Otto Quangel: Everyone is significant.
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Connections

Version of Jeder stirbt für sich allein (1962) See more »

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User Reviews

 
A story of how heroic postcards became small grains of sand in the Nazi war-machine
9 March 2017 | by CineMuseFilmsSee all my reviews

War films are stories writ large about aggression between nations. Few of them explore small-scale human undercurrents of suppressed dissent inside the countries at war. Alone in Berlin (2016) does this by looking at an ordinary working-class couple and their compulsion to express feelings about Hitler's dictatorship at time where dissent meant certain death. It is also an essay on parental grief struggling to voice its pain of loss.

Based on real events, the story opens in a small flat in Berlin where Otto Quangel (Brendan Gleeson) and his wife Anna (Emma Thompson) learn that their son has died in battle. In a long marriage that is under strain, the news pushes them further apart as they cannot console each other in grief. Otto had encouraged his son to join the Nazi army and now Anna blames him for their loss. Desperate to voice his rage against Hitler's regime, he painstakingly writes postcards and secretly leaves them on stairwells and doorways where they can be seen by passers-by: he calls them "small grains of sand in Hitler's machine". Initially he keeps Anna away from his dangerous mission, but she insists on being involved and they both become clandestine resistance fighters whose weapons are simple messages about the evils of Nazism. They manage to write and distribute over 260 cards despite extensive investigative efforts to stop them. In the process, they resurrect their marital relationship. After almost two years of card-writing they are caught and together face Nazi justice.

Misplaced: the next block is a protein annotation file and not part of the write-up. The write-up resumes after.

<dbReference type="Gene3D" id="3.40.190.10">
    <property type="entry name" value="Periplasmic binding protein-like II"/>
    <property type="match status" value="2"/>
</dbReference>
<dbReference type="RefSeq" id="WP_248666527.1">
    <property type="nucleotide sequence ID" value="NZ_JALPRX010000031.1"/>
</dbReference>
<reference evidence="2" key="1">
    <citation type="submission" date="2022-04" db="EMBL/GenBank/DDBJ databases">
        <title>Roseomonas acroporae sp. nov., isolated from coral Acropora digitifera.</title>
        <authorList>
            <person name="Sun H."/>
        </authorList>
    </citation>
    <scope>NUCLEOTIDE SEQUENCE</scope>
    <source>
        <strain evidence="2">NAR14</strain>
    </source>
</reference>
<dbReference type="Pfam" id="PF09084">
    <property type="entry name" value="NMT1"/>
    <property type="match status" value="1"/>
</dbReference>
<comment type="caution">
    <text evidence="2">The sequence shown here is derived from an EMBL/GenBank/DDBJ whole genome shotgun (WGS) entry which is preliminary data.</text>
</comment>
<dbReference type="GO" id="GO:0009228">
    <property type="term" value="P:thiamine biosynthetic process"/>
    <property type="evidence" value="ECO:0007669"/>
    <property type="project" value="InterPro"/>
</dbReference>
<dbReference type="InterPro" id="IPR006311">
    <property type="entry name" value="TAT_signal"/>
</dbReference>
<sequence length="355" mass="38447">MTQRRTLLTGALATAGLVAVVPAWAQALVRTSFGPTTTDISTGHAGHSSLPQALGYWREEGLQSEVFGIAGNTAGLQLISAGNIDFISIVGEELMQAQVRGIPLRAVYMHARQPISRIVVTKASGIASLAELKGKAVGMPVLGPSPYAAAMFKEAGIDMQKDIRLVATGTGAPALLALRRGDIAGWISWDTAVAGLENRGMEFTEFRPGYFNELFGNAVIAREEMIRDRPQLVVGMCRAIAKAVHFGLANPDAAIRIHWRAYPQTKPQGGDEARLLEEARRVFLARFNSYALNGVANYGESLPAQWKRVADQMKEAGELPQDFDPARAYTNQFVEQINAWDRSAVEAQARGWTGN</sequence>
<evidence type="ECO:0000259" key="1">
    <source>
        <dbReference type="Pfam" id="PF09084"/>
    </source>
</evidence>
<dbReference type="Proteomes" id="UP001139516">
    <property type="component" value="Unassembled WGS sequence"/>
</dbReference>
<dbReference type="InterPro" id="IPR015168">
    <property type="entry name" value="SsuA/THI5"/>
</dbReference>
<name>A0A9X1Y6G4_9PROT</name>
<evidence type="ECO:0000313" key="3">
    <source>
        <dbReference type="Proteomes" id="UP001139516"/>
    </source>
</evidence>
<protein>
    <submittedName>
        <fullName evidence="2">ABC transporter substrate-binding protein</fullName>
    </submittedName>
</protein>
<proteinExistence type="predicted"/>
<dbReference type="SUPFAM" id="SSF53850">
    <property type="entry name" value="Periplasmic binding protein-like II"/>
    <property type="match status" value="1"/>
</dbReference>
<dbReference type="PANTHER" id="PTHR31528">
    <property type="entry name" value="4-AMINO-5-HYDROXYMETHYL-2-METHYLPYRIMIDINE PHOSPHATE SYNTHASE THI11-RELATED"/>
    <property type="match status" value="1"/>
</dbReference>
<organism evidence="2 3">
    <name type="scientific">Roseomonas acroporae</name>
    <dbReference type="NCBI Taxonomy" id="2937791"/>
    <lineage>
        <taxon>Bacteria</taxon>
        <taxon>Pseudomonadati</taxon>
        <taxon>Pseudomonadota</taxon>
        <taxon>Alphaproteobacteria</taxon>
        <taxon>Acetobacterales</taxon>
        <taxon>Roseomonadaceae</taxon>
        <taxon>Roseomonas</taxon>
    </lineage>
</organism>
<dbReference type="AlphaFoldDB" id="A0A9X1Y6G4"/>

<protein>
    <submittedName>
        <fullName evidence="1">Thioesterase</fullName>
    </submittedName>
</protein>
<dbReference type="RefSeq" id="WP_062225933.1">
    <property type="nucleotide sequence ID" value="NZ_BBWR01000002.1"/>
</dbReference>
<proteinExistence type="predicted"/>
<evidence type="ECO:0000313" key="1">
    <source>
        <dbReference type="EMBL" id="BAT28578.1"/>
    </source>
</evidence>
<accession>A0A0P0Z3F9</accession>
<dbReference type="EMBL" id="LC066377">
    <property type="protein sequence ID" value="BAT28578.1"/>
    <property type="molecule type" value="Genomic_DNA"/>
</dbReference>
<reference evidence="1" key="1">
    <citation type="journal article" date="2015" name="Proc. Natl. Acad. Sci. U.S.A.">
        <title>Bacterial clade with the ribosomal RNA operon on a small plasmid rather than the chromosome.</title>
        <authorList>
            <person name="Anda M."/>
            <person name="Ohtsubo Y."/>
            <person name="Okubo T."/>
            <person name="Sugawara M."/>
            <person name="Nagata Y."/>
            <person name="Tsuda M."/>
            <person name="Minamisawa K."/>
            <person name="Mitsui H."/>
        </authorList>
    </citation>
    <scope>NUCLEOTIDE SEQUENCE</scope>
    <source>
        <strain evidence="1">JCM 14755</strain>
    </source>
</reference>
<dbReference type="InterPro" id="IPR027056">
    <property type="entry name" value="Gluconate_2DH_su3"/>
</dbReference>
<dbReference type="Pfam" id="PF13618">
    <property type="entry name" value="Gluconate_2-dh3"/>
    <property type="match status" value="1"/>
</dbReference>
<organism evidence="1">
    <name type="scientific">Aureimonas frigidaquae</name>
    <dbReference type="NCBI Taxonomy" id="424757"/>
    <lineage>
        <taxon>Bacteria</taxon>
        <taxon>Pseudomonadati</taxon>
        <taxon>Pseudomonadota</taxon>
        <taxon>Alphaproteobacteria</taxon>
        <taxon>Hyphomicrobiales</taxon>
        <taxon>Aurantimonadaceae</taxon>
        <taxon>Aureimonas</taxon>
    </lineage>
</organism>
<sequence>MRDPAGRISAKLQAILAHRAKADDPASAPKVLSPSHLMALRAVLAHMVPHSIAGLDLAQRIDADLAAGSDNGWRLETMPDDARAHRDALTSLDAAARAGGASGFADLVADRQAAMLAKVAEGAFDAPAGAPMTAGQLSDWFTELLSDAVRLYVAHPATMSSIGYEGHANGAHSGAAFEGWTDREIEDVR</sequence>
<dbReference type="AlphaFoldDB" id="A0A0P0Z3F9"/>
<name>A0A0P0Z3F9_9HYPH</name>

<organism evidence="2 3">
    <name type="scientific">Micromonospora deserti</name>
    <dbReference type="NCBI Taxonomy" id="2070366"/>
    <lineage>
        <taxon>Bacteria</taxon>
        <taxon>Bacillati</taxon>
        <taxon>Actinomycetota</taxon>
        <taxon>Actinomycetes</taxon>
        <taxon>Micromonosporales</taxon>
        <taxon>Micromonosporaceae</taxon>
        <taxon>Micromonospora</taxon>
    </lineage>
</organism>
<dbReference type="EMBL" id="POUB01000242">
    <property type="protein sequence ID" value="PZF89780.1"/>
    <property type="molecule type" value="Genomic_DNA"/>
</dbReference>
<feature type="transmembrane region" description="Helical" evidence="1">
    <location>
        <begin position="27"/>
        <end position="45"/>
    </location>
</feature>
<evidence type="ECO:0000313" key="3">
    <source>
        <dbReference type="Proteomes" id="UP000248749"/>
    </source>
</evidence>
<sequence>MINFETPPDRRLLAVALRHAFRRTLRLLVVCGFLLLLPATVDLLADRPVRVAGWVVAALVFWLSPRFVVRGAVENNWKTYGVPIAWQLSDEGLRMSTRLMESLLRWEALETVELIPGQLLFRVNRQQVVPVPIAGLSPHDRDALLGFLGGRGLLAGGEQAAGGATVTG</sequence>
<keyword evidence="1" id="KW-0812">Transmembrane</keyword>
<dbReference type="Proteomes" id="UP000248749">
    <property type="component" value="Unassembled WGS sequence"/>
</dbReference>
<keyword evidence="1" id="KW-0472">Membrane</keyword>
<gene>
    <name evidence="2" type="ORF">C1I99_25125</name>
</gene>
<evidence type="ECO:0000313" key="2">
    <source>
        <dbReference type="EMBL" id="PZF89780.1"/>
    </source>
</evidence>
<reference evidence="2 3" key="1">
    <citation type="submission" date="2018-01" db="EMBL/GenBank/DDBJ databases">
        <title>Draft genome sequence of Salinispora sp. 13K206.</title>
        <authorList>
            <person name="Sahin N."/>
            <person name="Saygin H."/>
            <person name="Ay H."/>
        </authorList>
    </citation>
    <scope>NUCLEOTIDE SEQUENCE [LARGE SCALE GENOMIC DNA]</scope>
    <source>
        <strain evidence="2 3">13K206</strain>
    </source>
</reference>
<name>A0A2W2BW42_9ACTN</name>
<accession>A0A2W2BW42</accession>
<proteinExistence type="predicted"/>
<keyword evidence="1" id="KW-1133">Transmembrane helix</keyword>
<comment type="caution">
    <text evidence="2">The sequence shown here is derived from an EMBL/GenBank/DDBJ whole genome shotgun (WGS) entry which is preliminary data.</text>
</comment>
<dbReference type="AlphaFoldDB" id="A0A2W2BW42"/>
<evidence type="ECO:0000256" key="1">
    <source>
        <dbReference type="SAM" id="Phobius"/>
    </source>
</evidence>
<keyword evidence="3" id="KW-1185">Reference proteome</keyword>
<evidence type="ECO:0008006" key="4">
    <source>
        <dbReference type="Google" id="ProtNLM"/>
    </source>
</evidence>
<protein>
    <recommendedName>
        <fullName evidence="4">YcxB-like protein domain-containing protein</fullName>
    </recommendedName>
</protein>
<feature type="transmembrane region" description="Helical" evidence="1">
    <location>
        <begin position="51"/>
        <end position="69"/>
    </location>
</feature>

This film has two parallel narratives that start in opposition and end in convergence: one is Otto and Anna's actions, the other is the investigation. The first is focused on the smallness of the couple's actions in contrast to the enormous risk they are taking, like a pair of mice squeaking at roaring lions. The filming, colour palette and period setting are drab and lifeless; the atmosphere is paranoid with suspicion and mistrust; and the acting is subdued and understated. Brendan Gleeson and Emma Thompson are actors with broad performance repertoires but here they are minimalist in expression and Spartan in dialogue, with much being conveyed through furtive glances or avoided eye-contact. It is a slow-moving story, observant of small details in an alienated world. This has the effect of amplifying the intensity of Otto and Anna's actions. Close-ups of a pen leaving a trail of outrage on a small white card become powerful portraits of bravery that are ultimately futile as most of the cards were handed in to authorities. The couple's nemesis is a young German investigator (Daniel Bruhl) who pursues his work with ideological fervour for the Fuhrer but whose success turns into the film's most devastating moments of despair.

This is a joyless story about humble heroism. Otto and Anna are emblematic of ordinary people dealing with tragedy and anger inside a world of fear and danger. Far from being mere victims, their small protests seriously unsettled the Nazi hierarchy and the closing scenes are a tribute to the power of their "small grains of sand".